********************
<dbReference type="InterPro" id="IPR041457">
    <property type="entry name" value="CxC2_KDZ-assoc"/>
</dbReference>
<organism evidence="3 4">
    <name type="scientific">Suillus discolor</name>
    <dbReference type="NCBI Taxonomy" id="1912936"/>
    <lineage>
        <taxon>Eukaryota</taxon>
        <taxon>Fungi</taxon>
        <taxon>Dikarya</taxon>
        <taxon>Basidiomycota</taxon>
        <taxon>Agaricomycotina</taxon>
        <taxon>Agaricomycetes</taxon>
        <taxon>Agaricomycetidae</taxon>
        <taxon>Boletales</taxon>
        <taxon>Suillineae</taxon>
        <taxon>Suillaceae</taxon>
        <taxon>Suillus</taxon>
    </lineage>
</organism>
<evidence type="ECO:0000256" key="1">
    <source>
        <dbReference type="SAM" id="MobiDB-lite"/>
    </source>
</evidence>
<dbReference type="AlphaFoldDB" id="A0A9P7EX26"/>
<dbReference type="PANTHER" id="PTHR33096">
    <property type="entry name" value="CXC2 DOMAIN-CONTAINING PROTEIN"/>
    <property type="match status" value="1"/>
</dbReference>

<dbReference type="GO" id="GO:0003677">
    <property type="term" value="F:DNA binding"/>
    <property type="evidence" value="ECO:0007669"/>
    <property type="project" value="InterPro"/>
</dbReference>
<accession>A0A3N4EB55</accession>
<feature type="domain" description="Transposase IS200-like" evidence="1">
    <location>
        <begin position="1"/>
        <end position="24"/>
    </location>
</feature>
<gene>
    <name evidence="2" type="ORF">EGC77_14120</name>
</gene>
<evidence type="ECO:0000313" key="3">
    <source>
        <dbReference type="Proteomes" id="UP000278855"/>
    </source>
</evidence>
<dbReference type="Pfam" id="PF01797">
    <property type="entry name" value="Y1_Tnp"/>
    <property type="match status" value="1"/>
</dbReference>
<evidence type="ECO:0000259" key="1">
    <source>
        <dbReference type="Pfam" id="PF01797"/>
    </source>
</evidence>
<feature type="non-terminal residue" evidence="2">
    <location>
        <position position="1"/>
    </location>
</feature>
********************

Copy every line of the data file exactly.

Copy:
<dbReference type="InterPro" id="IPR041457">
    <property type="entry name" value="CxC2_KDZ-assoc"/>
</dbReference>
<organism evidence="3 4">
    <name type="scientific">Suillus discolor</name>
    <dbReference type="NCBI Taxonomy" id="1912936"/>
    <lineage>
        <taxon>Eukaryota</taxon>
        <taxon>Fungi</taxon>
        <taxon>Dikarya</taxon>
        <taxon>Basidiomycota</taxon>
        <taxon>Agaricomycotina</taxon>
        <taxon>Agaricomycetes</taxon>
        <taxon>Agaricomycetidae</taxon>
        <taxon>Boletales</taxon>
        <taxon>Suillineae</taxon>
        <taxon>Suillaceae</taxon>
        <taxon>Suillus</taxon>
    </lineage>
</organism>
<evidence type="ECO:0000256" key="1">
    <source>
        <dbReference type="SAM" id="MobiDB-lite"/>
    </source>
</evidence>
<dbReference type="AlphaFoldDB" id="A0A9P7EX26"/>
<dbReference type="PANTHER" id="PTHR33096">
    <property type="entry name" value="CXC2 DOMAIN-CONTAINING PROTEIN"/>
    <property type="match status" value="1"/>
</dbReference>

<dbReference type="GO" id="GO:0003677">
    <property type="term" value="F:DNA binding"/>
    <property type="evidence" value="ECO:0007669"/>
    <property type="project" value="InterPro"/>
</dbReference>
<accession>A0A3N4EB55</accession>
<feature type="domain" description="Transposase IS200-like" evidence="1">
    <location>
        <begin position="1"/>
        <end position="24"/>
    </location>
</feature>
<gene>
    <name evidence="2" type="ORF">EGC77_14120</name>
</gene>
<evidence type="ECO:0000313" key="3">
    <source>
        <dbReference type="Proteomes" id="UP000278855"/>
    </source>
</evidence>
<dbReference type="Pfam" id="PF01797">
    <property type="entry name" value="Y1_Tnp"/>
    <property type="match status" value="1"/>
</dbReference>
<evidence type="ECO:0000259" key="1">
    <source>
        <dbReference type="Pfam" id="PF01797"/>
    </source>
</evidence>
<feature type="non-terminal residue" evidence="2">
    <location>
        <position position="1"/>
    </location>
</feature>